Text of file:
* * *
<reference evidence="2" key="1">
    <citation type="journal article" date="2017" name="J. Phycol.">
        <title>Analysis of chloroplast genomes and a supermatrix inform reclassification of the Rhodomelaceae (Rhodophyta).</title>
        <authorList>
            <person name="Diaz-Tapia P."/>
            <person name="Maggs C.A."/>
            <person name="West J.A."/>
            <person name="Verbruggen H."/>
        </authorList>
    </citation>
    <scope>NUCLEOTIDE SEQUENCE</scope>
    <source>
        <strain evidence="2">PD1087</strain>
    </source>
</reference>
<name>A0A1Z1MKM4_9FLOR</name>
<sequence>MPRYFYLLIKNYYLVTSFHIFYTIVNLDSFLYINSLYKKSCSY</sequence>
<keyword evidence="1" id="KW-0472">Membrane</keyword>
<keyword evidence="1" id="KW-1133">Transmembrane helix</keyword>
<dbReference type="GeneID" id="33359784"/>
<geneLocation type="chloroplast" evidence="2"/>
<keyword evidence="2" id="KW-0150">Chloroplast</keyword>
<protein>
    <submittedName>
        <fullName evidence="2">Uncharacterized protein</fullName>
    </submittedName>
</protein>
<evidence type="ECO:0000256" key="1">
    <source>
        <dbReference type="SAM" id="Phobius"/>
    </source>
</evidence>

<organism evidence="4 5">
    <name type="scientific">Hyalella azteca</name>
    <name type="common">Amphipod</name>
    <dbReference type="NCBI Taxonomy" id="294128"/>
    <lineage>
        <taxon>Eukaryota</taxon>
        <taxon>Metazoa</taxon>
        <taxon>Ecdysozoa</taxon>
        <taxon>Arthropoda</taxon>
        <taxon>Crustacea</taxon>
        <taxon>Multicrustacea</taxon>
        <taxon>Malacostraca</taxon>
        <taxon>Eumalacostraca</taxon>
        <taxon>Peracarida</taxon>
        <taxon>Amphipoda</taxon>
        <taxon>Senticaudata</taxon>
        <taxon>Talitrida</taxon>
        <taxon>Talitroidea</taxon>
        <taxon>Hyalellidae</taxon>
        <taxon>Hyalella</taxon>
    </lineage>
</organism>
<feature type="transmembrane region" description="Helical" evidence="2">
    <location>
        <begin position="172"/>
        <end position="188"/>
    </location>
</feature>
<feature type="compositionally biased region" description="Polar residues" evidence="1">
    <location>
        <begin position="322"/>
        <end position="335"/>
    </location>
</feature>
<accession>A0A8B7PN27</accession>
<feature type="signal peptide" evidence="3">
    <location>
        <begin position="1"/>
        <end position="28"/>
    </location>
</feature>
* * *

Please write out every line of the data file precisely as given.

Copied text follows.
<reference evidence="2" key="1">
    <citation type="journal article" date="2017" name="J. Phycol.">
        <title>Analysis of chloroplast genomes and a supermatrix inform reclassification of the Rhodomelaceae (Rhodophyta).</title>
        <authorList>
            <person name="Diaz-Tapia P."/>
            <person name="Maggs C.A."/>
            <person name="West J.A."/>
            <person name="Verbruggen H."/>
        </authorList>
    </citation>
    <scope>NUCLEOTIDE SEQUENCE</scope>
    <source>
        <strain evidence="2">PD1087</strain>
    </source>
</reference>
<name>A0A1Z1MKM4_9FLOR</name>
<sequence>MPRYFYLLIKNYYLVTSFHIFYTIVNLDSFLYINSLYKKSCSY</sequence>
<keyword evidence="1" id="KW-0472">Membrane</keyword>
<keyword evidence="1" id="KW-1133">Transmembrane helix</keyword>
<dbReference type="GeneID" id="33359784"/>
<geneLocation type="chloroplast" evidence="2"/>
<keyword evidence="2" id="KW-0150">Chloroplast</keyword>
<protein>
    <submittedName>
        <fullName evidence="2">Uncharacterized protein</fullName>
    </submittedName>
</protein>
<evidence type="ECO:0000256" key="1">
    <source>
        <dbReference type="SAM" id="Phobius"/>
    </source>
</evidence>

<organism evidence="4 5">
    <name type="scientific">Hyalella azteca</name>
    <name type="common">Amphipod</name>
    <dbReference type="NCBI Taxonomy" id="294128"/>
    <lineage>
        <taxon>Eukaryota</taxon>
        <taxon>Metazoa</taxon>
        <taxon>Ecdysozoa</taxon>
        <taxon>Arthropoda</taxon>
        <taxon>Crustacea</taxon>
        <taxon>Multicrustacea</taxon>
        <taxon>Malacostraca</taxon>
        <taxon>Eumalacostraca</taxon>
        <taxon>Peracarida</taxon>
        <taxon>Amphipoda</taxon>
        <taxon>Senticaudata</taxon>
        <taxon>Talitrida</taxon>
        <taxon>Talitroidea</taxon>
        <taxon>Hyalellidae</taxon>
        <taxon>Hyalella</taxon>
    </lineage>
</organism>
<feature type="transmembrane region" description="Helical" evidence="2">
    <location>
        <begin position="172"/>
        <end position="188"/>
    </location>
</feature>
<feature type="compositionally biased region" description="Polar residues" evidence="1">
    <location>
        <begin position="322"/>
        <end position="335"/>
    </location>
</feature>
<accession>A0A8B7PN27</accession>
<feature type="signal peptide" evidence="3">
    <location>
        <begin position="1"/>
        <end position="28"/>
    </location>
</feature>